Books By Faculty
Msgr. Charles R. Meyer
Father Meyer teaches systematic theology from a Thomistic methodology. He has written on grace, religious experience and the priesthood. A particular interest of his is religion and science. He studies the works of Saint Thomas Aquinas and Karl Rahner. Full Bio
The Touch of God: A Theological Analysis of Religious Experience.
The most important matter of concern for theologians today, as always, is the existence of God. Theologians of the past have relied upon rational proofs for God's existence, especially those based on an analysis of contingency and causality. These Thomistic proofs served their purpose in a culture that was permeated with philosophical orientations and metaphysical argumentation. But such logical arguments seem to have lost their relevance in our technological age. Many people today are looking to religion not so much for spiritual guidance, counseling or psychotherapy as for some kind of experience of the mystery which is God. Individuals seeking meaning and hope in their lives are not comforted by a God described as the Necessary Cause or Unmoved Mover. Rather they seek to experience the presence of the personal and loving God of Biblical revelation and the Judeo-Christian tradition. They search for signs of the divine presence in their daily life experiences. This problematic of identifying God's presence in an experience may necessitate the construction of an entirely new theological methodology radically different from the traditional one which proceeded largely by way of rational analysis. Realizing this, Father Meyer analyzes, from the theological point of view, the experience of God's presence in daily life and surveys the criteria and norms by which that experience can be identified as being of divine origin. He also includes an analysis of the fundamental yet often forgotten role of the Holy Spirit in religious experience, thereby exploring the basis of the current Pentecostal movement.
Wipf and Stock, 2002, 164 pages
A Contemporary Theology of Grace.
For many Christians, traditional theology is a rather dull, if not a dead subject. This neither proves that modern people have lost their awareness of God nor their interest in theology; it merely indicates that theologians, by and large, have been speaking in their own tongue to fellow theologians and both what and how they have been saying it seem rather irrelevant to the educated Christian. This is particularly true of the doctrine of grace, especially when presented in the garb of scholasticism which overemphasizes the rational at the expense of the empirical. This book is a new beginning; it is an invitation to explore and develop new perspectives and to make a focal doctrine more vital and more intelligible to our times. In explaining grace - God's loving presence and [human] transformation in it - the author displays a profound understanding of the religious moods, culture and needs of our time, as well as an expert knowledge of scriptural, patristic, theological and modern ideas on the subject. Here is a relevant, seminal and eminently readable study for all those interested in a vibrant theology for today and tomorrow.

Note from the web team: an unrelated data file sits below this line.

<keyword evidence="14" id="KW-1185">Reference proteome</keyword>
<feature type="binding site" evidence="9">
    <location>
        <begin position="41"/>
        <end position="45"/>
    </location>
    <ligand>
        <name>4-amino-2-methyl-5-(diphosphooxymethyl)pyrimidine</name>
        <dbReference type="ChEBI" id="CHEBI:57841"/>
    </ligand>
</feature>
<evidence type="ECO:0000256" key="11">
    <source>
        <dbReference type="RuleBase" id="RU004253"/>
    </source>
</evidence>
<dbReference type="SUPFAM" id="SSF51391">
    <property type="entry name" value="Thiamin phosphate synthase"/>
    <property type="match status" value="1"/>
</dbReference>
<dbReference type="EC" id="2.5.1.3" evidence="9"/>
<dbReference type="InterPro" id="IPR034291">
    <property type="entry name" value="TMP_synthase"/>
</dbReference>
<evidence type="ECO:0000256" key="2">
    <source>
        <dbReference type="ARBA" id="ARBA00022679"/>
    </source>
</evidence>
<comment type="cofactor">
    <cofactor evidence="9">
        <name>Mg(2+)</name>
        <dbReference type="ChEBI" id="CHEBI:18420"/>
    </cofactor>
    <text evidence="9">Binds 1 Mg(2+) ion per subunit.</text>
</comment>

Wipf and Stock, 2002, 256 pages
Man of God: A Study of Priesthood
Man of God is a synthetic study of the priesthood. Father Meyer offers a description of the essential elements of the priesthood with the eye to what it must be to effectively engage today’s world. In fact, living in today’s works is an overarching theme in Father Meyer’s writing. The contribution of this book is precisely its synthetic quality, taking material which is well known to any who study the field, but offering an analysis after which the whole is greater than the sum of the parts. Unafraid of history, and especially some of the unfortunate episodes involving some priests, the author, nevertheless traces the evolution of the priesthood through the various eras with eyes firmly fixed on the adaptations needed to serve the needs of Christ’s faithful.
Wipf and Stock, 2002, 170 pages
The Thomistic Conception of Justifying Contrition